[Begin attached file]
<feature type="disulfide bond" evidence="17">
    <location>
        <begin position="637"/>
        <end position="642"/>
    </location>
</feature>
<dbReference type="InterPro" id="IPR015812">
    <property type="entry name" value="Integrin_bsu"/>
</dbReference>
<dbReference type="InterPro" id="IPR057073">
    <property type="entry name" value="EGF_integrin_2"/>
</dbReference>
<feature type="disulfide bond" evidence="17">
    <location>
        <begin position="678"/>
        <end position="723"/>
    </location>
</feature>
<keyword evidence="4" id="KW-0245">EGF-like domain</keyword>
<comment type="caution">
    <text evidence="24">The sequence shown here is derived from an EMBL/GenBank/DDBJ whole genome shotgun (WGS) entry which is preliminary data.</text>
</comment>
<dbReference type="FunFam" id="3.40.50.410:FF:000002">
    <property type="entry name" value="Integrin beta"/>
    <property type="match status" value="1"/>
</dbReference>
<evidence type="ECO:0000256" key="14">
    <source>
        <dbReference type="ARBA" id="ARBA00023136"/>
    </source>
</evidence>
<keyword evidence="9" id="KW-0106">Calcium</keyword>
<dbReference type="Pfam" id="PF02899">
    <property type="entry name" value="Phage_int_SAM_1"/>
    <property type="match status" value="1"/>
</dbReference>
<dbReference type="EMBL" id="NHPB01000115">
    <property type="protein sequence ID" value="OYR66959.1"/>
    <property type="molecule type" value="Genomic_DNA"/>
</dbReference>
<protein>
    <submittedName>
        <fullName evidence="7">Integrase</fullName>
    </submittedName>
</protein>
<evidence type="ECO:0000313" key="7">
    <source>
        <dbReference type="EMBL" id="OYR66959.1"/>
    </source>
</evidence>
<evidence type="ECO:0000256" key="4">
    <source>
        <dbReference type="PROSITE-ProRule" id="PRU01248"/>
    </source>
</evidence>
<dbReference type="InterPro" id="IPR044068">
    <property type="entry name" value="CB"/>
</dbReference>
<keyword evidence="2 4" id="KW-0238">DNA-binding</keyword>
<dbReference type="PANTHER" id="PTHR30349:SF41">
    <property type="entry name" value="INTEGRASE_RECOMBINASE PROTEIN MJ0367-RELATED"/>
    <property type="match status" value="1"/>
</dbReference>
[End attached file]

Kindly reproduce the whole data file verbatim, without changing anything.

<feature type="disulfide bond" evidence="17">
    <location>
        <begin position="637"/>
        <end position="642"/>
    </location>
</feature>
<dbReference type="InterPro" id="IPR015812">
    <property type="entry name" value="Integrin_bsu"/>
</dbReference>
<dbReference type="InterPro" id="IPR057073">
    <property type="entry name" value="EGF_integrin_2"/>
</dbReference>
<feature type="disulfide bond" evidence="17">
    <location>
        <begin position="678"/>
        <end position="723"/>
    </location>
</feature>
<keyword evidence="4" id="KW-0245">EGF-like domain</keyword>
<comment type="caution">
    <text evidence="24">The sequence shown here is derived from an EMBL/GenBank/DDBJ whole genome shotgun (WGS) entry which is preliminary data.</text>
</comment>
<dbReference type="FunFam" id="3.40.50.410:FF:000002">
    <property type="entry name" value="Integrin beta"/>
    <property type="match status" value="1"/>
</dbReference>
<evidence type="ECO:0000256" key="14">
    <source>
        <dbReference type="ARBA" id="ARBA00023136"/>
    </source>
</evidence>
<keyword evidence="9" id="KW-0106">Calcium</keyword>
<dbReference type="Pfam" id="PF02899">
    <property type="entry name" value="Phage_int_SAM_1"/>
    <property type="match status" value="1"/>
</dbReference>
<dbReference type="EMBL" id="NHPB01000115">
    <property type="protein sequence ID" value="OYR66959.1"/>
    <property type="molecule type" value="Genomic_DNA"/>
</dbReference>
<protein>
    <submittedName>
        <fullName evidence="7">Integrase</fullName>
    </submittedName>
</protein>
<evidence type="ECO:0000313" key="7">
    <source>
        <dbReference type="EMBL" id="OYR66959.1"/>
    </source>
</evidence>
<evidence type="ECO:0000256" key="4">
    <source>
        <dbReference type="PROSITE-ProRule" id="PRU01248"/>
    </source>
</evidence>
<dbReference type="InterPro" id="IPR044068">
    <property type="entry name" value="CB"/>
</dbReference>
<keyword evidence="2 4" id="KW-0238">DNA-binding</keyword>
<dbReference type="PANTHER" id="PTHR30349:SF41">
    <property type="entry name" value="INTEGRASE_RECOMBINASE PROTEIN MJ0367-RELATED"/>
    <property type="match status" value="1"/>
</dbReference>